As the United States votes this year in a time of crisis, we also honor the centennial anniversary of the 19th Amendment’s ratification. How far have we come in the last 100 years and since the Voting Rights Act of 1965? How must we fight today to ensure all Americans can exercise their right to vote and be counted? What lessons will we learn from the 2020 election? The books showcased here illustrate our progress and failures since the 19th Amendment and propose ways we can fix our voting system.
The Latin American Boom was a literary movement in the 1960s and 70s. It originated when the works of predominantly male Latin American authors like Julio Cortázar, Mario Vargas Llosa, José Donoso, Carlos Fuentes, and Gabriel García Márquez became wildly circulated throughout Europe, particularly in Paris and Barcelona. Influenced by Mondernism and the Vanguadia movement, the works of the Boom authors were highly experimental: time was often treated as a nonlinear object; perspectives were juxtaposed by accounts of multiple, and frequently contradicting, voices. reality was oftentimes distorted by the presence of surreal, fantastical elements. Additionally, the works of the Boom authors were deeply influenced by the tempestuous Latin American political landscape of the 1960's, particularly by the Cuban Revolution and the proliferation of military regimes in South America.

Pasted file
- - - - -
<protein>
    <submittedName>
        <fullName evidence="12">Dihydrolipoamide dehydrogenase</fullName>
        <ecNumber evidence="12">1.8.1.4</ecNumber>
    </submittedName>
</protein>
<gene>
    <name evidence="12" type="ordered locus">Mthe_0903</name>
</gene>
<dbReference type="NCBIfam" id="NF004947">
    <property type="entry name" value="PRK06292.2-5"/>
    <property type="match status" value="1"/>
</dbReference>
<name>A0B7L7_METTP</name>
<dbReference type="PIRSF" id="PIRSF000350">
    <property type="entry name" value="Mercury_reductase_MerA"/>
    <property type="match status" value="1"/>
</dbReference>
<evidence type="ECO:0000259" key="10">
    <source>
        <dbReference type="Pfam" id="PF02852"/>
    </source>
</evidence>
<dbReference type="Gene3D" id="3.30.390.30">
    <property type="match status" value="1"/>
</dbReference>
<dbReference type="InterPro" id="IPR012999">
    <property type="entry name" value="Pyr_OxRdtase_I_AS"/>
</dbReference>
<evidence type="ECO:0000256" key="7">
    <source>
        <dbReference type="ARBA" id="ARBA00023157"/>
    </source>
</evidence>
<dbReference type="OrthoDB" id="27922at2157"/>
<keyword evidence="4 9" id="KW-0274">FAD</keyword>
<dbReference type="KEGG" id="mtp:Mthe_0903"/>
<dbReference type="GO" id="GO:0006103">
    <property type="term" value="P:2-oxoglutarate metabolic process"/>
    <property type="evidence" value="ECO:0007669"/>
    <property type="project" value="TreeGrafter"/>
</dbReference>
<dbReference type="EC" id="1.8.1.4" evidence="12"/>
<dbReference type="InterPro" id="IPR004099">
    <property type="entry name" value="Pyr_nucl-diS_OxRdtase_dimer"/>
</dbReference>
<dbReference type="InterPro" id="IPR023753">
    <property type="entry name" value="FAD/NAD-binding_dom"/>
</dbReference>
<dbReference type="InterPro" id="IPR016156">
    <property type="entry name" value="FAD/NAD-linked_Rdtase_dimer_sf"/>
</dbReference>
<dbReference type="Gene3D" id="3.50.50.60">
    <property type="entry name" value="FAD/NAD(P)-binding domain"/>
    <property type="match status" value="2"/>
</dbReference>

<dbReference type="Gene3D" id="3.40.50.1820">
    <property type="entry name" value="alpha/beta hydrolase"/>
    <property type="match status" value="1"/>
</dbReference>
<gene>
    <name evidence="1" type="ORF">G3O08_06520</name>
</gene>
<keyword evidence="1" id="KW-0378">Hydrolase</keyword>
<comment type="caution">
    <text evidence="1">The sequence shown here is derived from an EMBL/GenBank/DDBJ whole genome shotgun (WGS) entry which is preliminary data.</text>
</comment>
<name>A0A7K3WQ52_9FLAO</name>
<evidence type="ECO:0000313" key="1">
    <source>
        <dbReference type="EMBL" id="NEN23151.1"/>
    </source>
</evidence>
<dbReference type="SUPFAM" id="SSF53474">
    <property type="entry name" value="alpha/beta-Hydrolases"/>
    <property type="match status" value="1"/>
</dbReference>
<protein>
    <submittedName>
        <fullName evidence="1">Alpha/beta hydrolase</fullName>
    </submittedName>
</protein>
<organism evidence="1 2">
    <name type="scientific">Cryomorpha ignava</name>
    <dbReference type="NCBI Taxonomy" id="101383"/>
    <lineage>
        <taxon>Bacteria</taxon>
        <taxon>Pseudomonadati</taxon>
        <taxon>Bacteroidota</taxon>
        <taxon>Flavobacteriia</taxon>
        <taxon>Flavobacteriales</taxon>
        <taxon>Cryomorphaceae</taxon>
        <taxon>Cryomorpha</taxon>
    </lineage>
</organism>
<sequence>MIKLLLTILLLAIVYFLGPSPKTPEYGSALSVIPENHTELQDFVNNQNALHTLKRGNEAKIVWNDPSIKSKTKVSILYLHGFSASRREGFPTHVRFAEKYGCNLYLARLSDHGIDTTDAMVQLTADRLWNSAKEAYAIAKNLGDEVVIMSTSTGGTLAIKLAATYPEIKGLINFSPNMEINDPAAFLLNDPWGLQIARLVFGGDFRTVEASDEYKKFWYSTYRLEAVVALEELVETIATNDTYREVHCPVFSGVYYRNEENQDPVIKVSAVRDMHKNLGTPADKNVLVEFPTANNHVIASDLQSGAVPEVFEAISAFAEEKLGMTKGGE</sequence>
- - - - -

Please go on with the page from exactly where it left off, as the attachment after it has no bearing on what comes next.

The Post-Boom started in the 1980's. It was different from the Boom in many aspects, most notably in that the Post-Boom had a strong presence of female authors. post-Boom authors such as Isabel Allende, Roberto Bolaño, Cristina Peri Rossi, Elena Poniatowska, Severo Sarduy, Manuel Ping, Luisa Valenzuela, and Giannina Braschi, rejected the Boom's experimental approach. Instead, they embraced a simpler, more approachable narrative.
This year the United States marks the 19th Amendment's centennial anniversary as the nation prepares to vote in a time of grave crisis. How far have we come in the last 100 years and since the Voting Rights Act of 1965? How should we fight today to ensure all Americans can exercise their right to vote? The books showcased in this exhibit illustrate our progress and failures since the 19th Amendment and propose ways we can fix our voting system.
LGBTQ+ Pride Month is celebrated each year in June to recognize the impact of the Stonewall Riots of 1969. A tipping point for the Gay Liberation Movement in the United States, they are commemorated each year to recognize the important contributions LGBTQ+ people have had on the world. BC Libraries has put together this virtual e-book display, all of which are available to the BC community.
The history of the United States is a history of struggle for civil rights. To the country’s great shame, the early declaration that “all men are created equal” was immediately qualified to exclude more than half of the country’s small population. Even as access to citizenship and the vote expanded, the systems of protection and punishment/rehabilitation implemented have been unevenly enforced. This reading list highlights some of the studies examining that gross inequality of justice along predominately racial lines focusing on the criminalization of blackness across the United States after the Second World War. The list combines a selection of recent studies examining the contemporary system of institutional inequality and its historical development alongside a few of the seminal theoretical works that shaped our current discourse.
In observance of the 50th Anniversary of Earth Day, BC Libraries has assembled this virtual book display of e-books available through BC Libraries. Browse and enjoy! Find out more about Earth Day 2020.